Of course it’s not, but the digital creative industry can be as quiet as a corpse sometimes. This year I’ve seen absolutely blinding digital creativity in web design, interactive rich media, even in the copy used for search ads. Actual creative genius resides in digital – but sometimes, digital creatives can be so polite amidst the marketing rabble!
The IAB has Creative Showcase, which highlights the best of the best and there’s Creative Review, which is ace. Plus I’m sure creative agencies highlight their best creative to clients and internally, but if we’re to continue proving this medium I honestly believe digital creatives need to become collective uber show-offs of the highest order. And there doesn’t always need to be an award at the end of it.
Print, outdoor and TV ads sometimes end up in art galleries. Why not digital? Some digital creativity is beautiful! A stunning, interactive work of art. There are barely any digital creative blogs/sites either, yet campaigns are going live daily. Digital’s very nature makes it mass broadcast but on a personal level – so while it’s hitting the mark with its target consumers, it needs that extra push in the marketing industry to get it noticed. Here’s my push of a simple, but beautiful and clearly messaged pre-roll ad for the RAF edited specifically for online and run across WebTVEnterprise’s network. Click on the image to watch it:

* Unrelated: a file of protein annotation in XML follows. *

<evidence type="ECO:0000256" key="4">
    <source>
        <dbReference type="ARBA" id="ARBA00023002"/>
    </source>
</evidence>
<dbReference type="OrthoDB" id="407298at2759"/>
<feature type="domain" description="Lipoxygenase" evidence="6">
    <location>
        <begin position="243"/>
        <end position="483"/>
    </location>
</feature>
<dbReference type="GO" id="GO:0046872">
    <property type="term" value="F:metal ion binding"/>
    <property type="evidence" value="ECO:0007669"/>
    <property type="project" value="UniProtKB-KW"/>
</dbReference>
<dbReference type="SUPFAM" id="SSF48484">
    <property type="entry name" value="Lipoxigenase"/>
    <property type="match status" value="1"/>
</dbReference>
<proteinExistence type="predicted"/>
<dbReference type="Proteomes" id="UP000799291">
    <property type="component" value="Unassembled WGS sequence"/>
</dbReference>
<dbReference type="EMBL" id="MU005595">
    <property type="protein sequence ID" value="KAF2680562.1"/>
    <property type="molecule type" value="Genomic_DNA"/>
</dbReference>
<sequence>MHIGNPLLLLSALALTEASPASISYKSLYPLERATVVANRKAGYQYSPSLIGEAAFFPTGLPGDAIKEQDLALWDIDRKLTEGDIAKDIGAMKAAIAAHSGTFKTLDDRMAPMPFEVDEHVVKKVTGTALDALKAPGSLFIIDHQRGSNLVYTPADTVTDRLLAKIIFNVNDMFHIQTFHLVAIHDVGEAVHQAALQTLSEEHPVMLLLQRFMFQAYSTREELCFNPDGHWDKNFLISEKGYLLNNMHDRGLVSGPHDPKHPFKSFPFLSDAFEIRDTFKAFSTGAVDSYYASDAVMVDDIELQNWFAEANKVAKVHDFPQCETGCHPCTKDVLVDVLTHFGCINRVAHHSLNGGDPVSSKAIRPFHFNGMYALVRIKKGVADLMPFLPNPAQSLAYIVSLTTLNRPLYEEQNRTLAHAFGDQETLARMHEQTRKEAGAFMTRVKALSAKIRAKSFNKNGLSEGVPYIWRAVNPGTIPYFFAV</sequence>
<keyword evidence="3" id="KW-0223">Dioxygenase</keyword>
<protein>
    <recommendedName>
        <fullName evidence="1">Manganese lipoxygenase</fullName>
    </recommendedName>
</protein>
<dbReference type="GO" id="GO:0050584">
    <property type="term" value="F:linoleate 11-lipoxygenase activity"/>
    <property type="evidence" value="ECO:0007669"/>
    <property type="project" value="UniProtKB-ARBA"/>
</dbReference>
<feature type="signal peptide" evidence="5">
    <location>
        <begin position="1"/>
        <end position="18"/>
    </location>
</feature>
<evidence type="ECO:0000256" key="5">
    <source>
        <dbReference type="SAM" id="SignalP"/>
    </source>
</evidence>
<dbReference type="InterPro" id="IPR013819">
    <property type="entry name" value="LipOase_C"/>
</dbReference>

Another ad I’ve seen recently that I think is brilliant is for the band Alphabeat’s new single, created by Silence Media. What I love about it is the way it grabs attention through a simple, yet inventive piece of video made specifically for online. Also, the usability is second-to-none with an expandable panel that waits 3 seconds to make sure the user really wants to see it. Please don’t try to click the links within the ad because it’s been taken from another site and they won’t work in this example.
The IAB always recommends that online creative should be planned right at the very beginning and not pushed to one side in favour of other mediums. This has clearly been the case for this campaign, as Paul Barnard of Silence Media explains:
“The idea for the ad was discussed and planned between ourselves and the client when the campaign was first commissioned. Once the creative strategy was agreed on, the band filmed the footage. The campaign went live two weeks before the single release with the main focus being the gay market. On the week of release we broadened the campaign out to focus on a 13-34 female audience. The ad featured across key music sites and blogs along with gay, celeb and gossip sites.”